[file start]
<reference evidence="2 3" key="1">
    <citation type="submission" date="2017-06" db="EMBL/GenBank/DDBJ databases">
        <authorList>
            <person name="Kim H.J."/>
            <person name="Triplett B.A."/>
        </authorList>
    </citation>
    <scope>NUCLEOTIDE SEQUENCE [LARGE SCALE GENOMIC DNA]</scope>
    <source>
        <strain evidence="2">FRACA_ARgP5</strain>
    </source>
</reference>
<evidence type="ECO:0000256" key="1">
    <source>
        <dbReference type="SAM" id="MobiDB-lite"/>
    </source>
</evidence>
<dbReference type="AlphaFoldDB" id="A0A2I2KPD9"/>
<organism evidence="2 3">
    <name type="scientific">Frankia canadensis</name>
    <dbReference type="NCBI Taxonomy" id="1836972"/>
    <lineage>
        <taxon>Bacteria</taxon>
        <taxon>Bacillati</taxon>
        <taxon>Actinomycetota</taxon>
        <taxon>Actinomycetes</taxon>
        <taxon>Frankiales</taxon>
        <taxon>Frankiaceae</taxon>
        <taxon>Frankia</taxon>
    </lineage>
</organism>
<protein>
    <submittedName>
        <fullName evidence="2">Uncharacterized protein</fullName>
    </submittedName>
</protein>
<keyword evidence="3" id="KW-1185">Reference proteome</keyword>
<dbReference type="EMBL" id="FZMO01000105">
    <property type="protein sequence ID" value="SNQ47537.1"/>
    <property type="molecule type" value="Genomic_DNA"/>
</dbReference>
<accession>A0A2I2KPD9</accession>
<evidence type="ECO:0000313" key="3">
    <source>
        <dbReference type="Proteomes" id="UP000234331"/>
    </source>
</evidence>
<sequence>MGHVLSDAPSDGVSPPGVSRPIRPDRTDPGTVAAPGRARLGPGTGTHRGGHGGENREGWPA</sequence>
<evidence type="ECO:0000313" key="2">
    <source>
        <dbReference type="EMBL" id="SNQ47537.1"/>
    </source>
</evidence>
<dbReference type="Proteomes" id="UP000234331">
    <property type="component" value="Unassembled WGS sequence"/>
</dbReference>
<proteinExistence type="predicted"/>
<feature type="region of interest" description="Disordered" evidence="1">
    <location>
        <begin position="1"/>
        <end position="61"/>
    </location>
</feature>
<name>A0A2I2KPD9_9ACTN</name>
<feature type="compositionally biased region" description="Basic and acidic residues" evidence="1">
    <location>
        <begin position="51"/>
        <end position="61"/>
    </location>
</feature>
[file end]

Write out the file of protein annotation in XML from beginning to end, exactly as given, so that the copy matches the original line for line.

<reference evidence="2 3" key="1">
    <citation type="submission" date="2017-06" db="EMBL/GenBank/DDBJ databases">
        <authorList>
            <person name="Kim H.J."/>
            <person name="Triplett B.A."/>
        </authorList>
    </citation>
    <scope>NUCLEOTIDE SEQUENCE [LARGE SCALE GENOMIC DNA]</scope>
    <source>
        <strain evidence="2">FRACA_ARgP5</strain>
    </source>
</reference>
<evidence type="ECO:0000256" key="1">
    <source>
        <dbReference type="SAM" id="MobiDB-lite"/>
    </source>
</evidence>
<dbReference type="AlphaFoldDB" id="A0A2I2KPD9"/>
<organism evidence="2 3">
    <name type="scientific">Frankia canadensis</name>
    <dbReference type="NCBI Taxonomy" id="1836972"/>
    <lineage>
        <taxon>Bacteria</taxon>
        <taxon>Bacillati</taxon>
        <taxon>Actinomycetota</taxon>
        <taxon>Actinomycetes</taxon>
        <taxon>Frankiales</taxon>
        <taxon>Frankiaceae</taxon>
        <taxon>Frankia</taxon>
    </lineage>
</organism>
<protein>
    <submittedName>
        <fullName evidence="2">Uncharacterized protein</fullName>
    </submittedName>
</protein>
<keyword evidence="3" id="KW-1185">Reference proteome</keyword>
<dbReference type="EMBL" id="FZMO01000105">
    <property type="protein sequence ID" value="SNQ47537.1"/>
    <property type="molecule type" value="Genomic_DNA"/>
</dbReference>
<accession>A0A2I2KPD9</accession>
<evidence type="ECO:0000313" key="3">
    <source>
        <dbReference type="Proteomes" id="UP000234331"/>
    </source>
</evidence>
<sequence>MGHVLSDAPSDGVSPPGVSRPIRPDRTDPGTVAAPGRARLGPGTGTHRGGHGGENREGWPA</sequence>
<evidence type="ECO:0000313" key="2">
    <source>
        <dbReference type="EMBL" id="SNQ47537.1"/>
    </source>
</evidence>
<dbReference type="Proteomes" id="UP000234331">
    <property type="component" value="Unassembled WGS sequence"/>
</dbReference>
<proteinExistence type="predicted"/>
<feature type="region of interest" description="Disordered" evidence="1">
    <location>
        <begin position="1"/>
        <end position="61"/>
    </location>
</feature>
<name>A0A2I2KPD9_9ACTN</name>
<feature type="compositionally biased region" description="Basic and acidic residues" evidence="1">
    <location>
        <begin position="51"/>
        <end position="61"/>
    </location>
</feature>